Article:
Summary & Purpose
Dryland ecosystems are experiencing more variability and extremes in rainfall and disproportionate shifts in plant community composition, both likely to alter soil carbon (C) cycling and storage. Despite these trends, we lack long-term experimental data that facilitates predicting shifts in ecosystem function with climate change. This dataset records changes in soil organic carbon (SOC) and inorganic carbon (SIC) storage in the top 1 m of soil profiles following 19 years of experimental manipulation of rainfall and vegetation within a cold-desert ecosystem. A split plot design was employed (n = 3) and included 1) contrasting vegetation types (split plots), either native Artemisia tridentata spp. tridentata (big sagebrush) communities or monocultures of Agropyron cristatum (crested wheatgrass), a non-native bunchgrass, and 2) manipulations of spring/fall or summer rainfall (whole plots). We further stratified the plots by under-plant vs. inter-plant patches. Soil C responses to long-term rainfall treatments varied by vegetation type. Long-term summer rainfall treatments significantly increased both SOC and SIC pools under A. tridentata, with total carbon (TC) pools 1.15 × ambient controls (P = 0.02). Carbon pools in spring/fall rainfall treatments significantly decreased, with TC pools 0.80 × ambient (P = 0.05) due to losses of inorganic carbon. In contrast, A. cristatum increased in SOC but lost SIC in response to both summer and spring/fall rainfall additions, resulting in no change to a slight gain in TC pools (P = 0.29). Both SOC and SIC pools in inter-plant spaces increased with summer rainfall treatments and decreased with spring/fall rainfall regardless of vegetation type. In contrast to most studies that only examine surface soils (0-0.1 m), our findings indicate that increases in cool-season rainfall will cause A. tridentata communities to become a net C source, whereas A. cristatum monocultures may become C sinks – largely due to tradeoffs between SOC and SIC pools. We conclude that consideration of vegetation type, the entire vertical profile, and both organic and inorganic C forms are imperative to predicting responses of dryland ecosystems to changing climate.
Date of Publication or Submission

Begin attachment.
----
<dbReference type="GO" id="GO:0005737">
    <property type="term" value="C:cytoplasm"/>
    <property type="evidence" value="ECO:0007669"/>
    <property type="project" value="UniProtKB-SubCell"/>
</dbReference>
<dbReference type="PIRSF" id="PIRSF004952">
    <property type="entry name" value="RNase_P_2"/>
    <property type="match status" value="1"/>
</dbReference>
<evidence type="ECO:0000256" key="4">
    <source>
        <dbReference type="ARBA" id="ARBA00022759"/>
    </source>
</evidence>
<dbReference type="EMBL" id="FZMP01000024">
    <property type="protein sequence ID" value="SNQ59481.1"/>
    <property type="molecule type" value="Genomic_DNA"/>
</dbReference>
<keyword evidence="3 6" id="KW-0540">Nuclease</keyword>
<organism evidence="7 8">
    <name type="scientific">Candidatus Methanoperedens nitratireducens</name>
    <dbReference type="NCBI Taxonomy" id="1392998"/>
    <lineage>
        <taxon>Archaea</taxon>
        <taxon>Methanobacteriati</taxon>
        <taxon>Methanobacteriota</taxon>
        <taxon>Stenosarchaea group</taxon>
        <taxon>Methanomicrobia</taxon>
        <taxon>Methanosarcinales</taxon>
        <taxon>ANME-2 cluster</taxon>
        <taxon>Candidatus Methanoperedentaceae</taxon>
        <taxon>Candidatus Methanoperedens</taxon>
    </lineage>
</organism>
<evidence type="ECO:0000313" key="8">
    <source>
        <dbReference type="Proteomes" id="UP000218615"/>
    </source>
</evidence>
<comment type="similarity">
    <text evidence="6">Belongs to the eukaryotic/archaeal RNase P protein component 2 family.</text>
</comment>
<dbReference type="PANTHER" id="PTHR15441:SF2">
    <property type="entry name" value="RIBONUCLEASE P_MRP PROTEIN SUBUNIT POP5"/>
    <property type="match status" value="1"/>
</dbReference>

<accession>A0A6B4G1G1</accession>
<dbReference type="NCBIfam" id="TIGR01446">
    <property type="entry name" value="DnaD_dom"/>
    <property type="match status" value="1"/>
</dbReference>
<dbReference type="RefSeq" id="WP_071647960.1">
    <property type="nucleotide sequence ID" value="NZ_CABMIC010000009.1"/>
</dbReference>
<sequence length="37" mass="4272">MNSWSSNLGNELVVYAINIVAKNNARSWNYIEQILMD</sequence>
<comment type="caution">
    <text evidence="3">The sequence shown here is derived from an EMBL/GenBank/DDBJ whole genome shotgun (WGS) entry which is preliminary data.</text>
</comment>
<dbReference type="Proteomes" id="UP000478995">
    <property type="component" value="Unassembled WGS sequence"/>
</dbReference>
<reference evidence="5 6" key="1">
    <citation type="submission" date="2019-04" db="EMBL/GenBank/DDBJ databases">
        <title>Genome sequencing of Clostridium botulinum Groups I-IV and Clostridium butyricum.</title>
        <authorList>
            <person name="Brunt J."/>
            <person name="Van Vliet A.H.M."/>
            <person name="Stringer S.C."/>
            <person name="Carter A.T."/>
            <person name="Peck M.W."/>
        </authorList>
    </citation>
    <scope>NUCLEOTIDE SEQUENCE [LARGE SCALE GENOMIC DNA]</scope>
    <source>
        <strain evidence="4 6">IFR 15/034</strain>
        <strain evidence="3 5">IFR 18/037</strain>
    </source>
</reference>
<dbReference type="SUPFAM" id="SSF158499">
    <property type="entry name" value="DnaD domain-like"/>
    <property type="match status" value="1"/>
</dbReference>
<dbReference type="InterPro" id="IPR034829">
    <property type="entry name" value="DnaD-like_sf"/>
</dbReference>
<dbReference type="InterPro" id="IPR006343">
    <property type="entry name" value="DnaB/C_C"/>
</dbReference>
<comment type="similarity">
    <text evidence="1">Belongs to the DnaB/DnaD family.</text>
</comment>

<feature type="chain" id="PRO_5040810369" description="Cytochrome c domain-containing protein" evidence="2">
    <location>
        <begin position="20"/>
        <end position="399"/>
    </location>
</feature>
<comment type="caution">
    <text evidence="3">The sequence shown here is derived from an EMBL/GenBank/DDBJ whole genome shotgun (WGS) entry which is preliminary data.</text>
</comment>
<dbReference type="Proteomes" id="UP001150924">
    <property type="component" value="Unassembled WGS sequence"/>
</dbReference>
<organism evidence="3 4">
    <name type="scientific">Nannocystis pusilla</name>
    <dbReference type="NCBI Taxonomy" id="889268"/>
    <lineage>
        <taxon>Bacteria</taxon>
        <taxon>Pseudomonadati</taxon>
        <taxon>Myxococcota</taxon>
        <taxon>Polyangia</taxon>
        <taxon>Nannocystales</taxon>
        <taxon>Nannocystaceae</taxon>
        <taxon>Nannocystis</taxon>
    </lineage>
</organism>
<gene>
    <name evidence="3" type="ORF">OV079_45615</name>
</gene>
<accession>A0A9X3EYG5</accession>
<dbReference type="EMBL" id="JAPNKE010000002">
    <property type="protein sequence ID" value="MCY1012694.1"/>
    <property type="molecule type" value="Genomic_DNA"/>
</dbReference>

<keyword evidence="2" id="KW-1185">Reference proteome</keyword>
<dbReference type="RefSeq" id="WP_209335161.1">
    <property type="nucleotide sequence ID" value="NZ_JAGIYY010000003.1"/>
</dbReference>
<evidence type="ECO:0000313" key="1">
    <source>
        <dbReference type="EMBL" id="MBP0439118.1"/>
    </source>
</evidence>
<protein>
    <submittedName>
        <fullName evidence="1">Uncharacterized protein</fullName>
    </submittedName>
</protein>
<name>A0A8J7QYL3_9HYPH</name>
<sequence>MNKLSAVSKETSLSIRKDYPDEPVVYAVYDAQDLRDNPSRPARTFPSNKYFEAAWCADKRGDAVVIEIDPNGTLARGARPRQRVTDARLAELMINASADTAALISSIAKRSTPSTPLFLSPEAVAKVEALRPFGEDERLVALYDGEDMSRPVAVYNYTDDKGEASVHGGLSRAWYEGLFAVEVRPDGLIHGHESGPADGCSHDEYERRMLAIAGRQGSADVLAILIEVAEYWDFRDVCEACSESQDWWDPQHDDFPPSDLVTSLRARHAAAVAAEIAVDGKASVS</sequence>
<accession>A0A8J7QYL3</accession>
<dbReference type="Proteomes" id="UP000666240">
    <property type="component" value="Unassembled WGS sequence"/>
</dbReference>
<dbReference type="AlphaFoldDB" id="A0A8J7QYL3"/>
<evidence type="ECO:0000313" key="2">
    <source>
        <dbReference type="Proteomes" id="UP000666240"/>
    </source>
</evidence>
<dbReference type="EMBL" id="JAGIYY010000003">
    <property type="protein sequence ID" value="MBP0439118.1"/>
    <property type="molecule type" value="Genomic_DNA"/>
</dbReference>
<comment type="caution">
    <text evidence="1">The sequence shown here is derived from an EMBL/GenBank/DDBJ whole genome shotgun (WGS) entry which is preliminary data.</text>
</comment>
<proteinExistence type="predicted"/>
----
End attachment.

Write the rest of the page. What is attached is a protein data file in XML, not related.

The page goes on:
This study was conducted in collaboration and cooperation with the US Geological Survey, Forest and Rangeland Ecosystem Science Center, Boise, Idaho, the US Department of Agriculture-Agricultural Research Service, Northwest Watershed Research Center, Boise, Idaho, and Stoller Newport News Nuclear, Idaho Falls, Idaho, USA with permission from the Idaho National Laboratory. Support for this research was provided in part by a grant from the Idaho State University College of Science & Engineering, a Geological Society of America Graduate Student Research Grant (#9961-12), Idaho EPSCoR RII via NSF EPS-0814387, and Reynolds Creek CZO Cooperative agreement NSF EAR-1331872 (Kathleen Lohse, Principal Investigator; Nancy Glenn, Co-Principal Investigator; Alejandro Flores, Co-Principal Investigator; Shawn Benner, Co-Principal Investigator; Mark Seyfried, Co-Principal Investigator). Data are available at the criticalzone.org data portal. Every sample associate with the Idaho National Laboratory Ecohydrological Experiment is registered with an International Geo Sample Number through System for Earth Sample Registration (SESAR).
Data Source Credits
This research was performed in collaboration with the United States Geological Survey, Forest and Rangeland Ecosystem Science Center, Boise, Idaho, the United States Department of Agriculture-Agricultural Research Service, Northwest Watershed Research Center, Boise, Idaho, and the Reynolds Creek Critical Zone Observatory. Our appreciation goes out to Roger Blew with Stoller Newport News Nuclear Inc. and the Idaho National Laboratory for access and cooperation. Any use of trade, product, or firm names is for descriptive purposes only and does not imply endorsement by the U.S. Government. USDA is an equal-opportunity provider and employer.
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Huber, David P., Kathleen A. Lohse, Amy Commendador, Stephen Joy, Bruce Finney, Ken Aho, and Matt Germino. 2018. Dataset: Change in carbon storage for cold desert ecosystems controlled by precipitation seasonality and invasive vegetation.[Data set].
Available for download on Monday, August 20, 2018